On the morning of 1st December 2022, a modified F-16 fighter jet with the codename VISTA X-62A took off from Edwards Air Force Base, located approximately 60 miles north of Los Angeles. During a brief test flight, the VISTA engaged in advanced fighter maneuvers, including simulated aerial dogfights, all under the control of a sophisticated AI, marking the first time such AI was used on a tactical aircraft.

The US Department of Defense oversaw 12 AI-led test flights of VISTA X-62A between 1st and 16th December, totaling over 17 hours of autonomous flight time. These tests are part of the United States Air Force Vanguard’s initiative to develop unmanned combat aerial vehicles, known as the Skyborg program, which began in 2019 and is set to continue testing through 2023, with the aim of creating a working prototype by year-end.

M. Christopher Cotting, the director of research at the USAF Test Pilot School, emphasizes the significance of the VISTA program as a crucial first step toward these goals. He states that this approach, combined with focused testing on new vehicle systems as they are developed, will accelerate the advancement of autonomy for unmanned platforms, providing tactically relevant capabilities for military personnel.

The rise of autonomous combat systems, such as Ukraine’s use of semiautonomous drones and the US military’s first autonomous flight of a Black Hawk helicopter in the previous November, highlights the growing importance of autonomous technology in modern warfare. However, questions arise about the extent to which AI will dominate the skies and its implications for human pilots on the ground.

The VISTA X-62A, originally built in the 1980s and based on an F-16D Block 30 Peace Marble II, has a history of adaptability and versatility. It served as a simulation machine at the US Airforce Test Pilot School in the early 1990s, capable of mimicking the performance characteristics of various aircraft, from heavy bombers to light fighter jets. Before the recent autonomous flight tests, the VISTA received updates in the form of a “model following algorithm” (MFA) and a “system for autonomous control of the simulation” (SACS) from Lockheed Martin’s Skunk Works, as well as the VISTA Simulation System from Calspan Corporation, enhancing its autonomy and AI integration.

During the December testing, two AI programs, the Air Force Research Laboratory’s Autonomous Air Combat Operations (AACO) and the Defense Advanced Research Projects Agency’s (DARPA) Air Combat Evolution (ACE), were integrated into the system. AACO’s AI agents focused on beyond visual range (BVR) combat scenarios, while ACE concentrated on dogfight-style maneuvers with simulated visible enemies.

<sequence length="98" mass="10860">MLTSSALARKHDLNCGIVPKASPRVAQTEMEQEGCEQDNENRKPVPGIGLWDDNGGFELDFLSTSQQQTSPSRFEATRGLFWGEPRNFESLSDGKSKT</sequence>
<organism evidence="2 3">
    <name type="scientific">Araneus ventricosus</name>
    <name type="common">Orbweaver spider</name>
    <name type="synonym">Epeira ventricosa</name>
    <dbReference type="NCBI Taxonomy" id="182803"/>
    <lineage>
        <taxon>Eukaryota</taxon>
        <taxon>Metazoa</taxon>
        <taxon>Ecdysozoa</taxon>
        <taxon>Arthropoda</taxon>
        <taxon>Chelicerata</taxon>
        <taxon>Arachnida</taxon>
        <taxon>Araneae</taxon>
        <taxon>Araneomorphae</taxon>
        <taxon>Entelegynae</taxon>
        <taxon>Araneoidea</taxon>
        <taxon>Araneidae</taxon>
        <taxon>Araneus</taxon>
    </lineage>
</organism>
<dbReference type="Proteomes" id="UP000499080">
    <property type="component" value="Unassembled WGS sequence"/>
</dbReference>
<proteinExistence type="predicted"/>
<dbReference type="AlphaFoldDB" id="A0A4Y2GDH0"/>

While a certified pilot remained in the rear cockpit of the VISTA as a backup during test flights, an engineer trained in AI systems occupied the front cockpit to address any technical issues that arose. Overall, these issues were minor and expected during the transition from virtual to live testing. This progress marked a significant step toward the Skyborg program’s goal of deploying autonomous aircraft in the near future.

The Department of Defense emphasizes that AACO and ACE are designed to complement human pilots, not replace them. AI copilot systems could serve as support mechanisms for pilots in active combat, capable of processing vast amounts of data and assuming control of the aircraft during critical moments. For routine missions that do not require human intervention, flights could be entirely autonomous, with the cockpit section of the plane replaced when a human pilot is unnecessary.

The objective is not to replace pilots but to augment their capabilities with AI tools. This augmentation can empower less experienced pilots with the advantages of AI assistance, leveling the playing field with more experienced counterparts.

Bill Gray, chief test pilot at the USAF Test Pilot School, views the integration of AI as a natural extension of pilot training. Gray believes that AI should be developed with safety measures to prevent costly mishaps, as an overreliance on AI can be perilous. He cites examples like Tesla’s autopilot program, which required drivers to remain attentive and at the wheel despite the autonomous capabilities. Cotting shares this perspective, emphasizing the importance of using the VISTA to test AI programs in a controlled environment to ensure safety.

The progress of AI integration in the USAF is rapid. Engineers have successfully switched autonomy algorithms onboard the VISTA in minutes during trial flights, demonstrating the adaptability of AI systems. However, the curriculum at the USAF Test Pilot School will require time to adjust to the new AACO and ACE platforms before students can fully utilize them in the VISTA cockpit.

While the broader military applications of AI remain undisclosed, image recognition technology incorporating AI is already prevalent across the military. While AI-driven tanks may not be on the immediate horizon, the skies are poised to witness the rise of a new form of intelligence.

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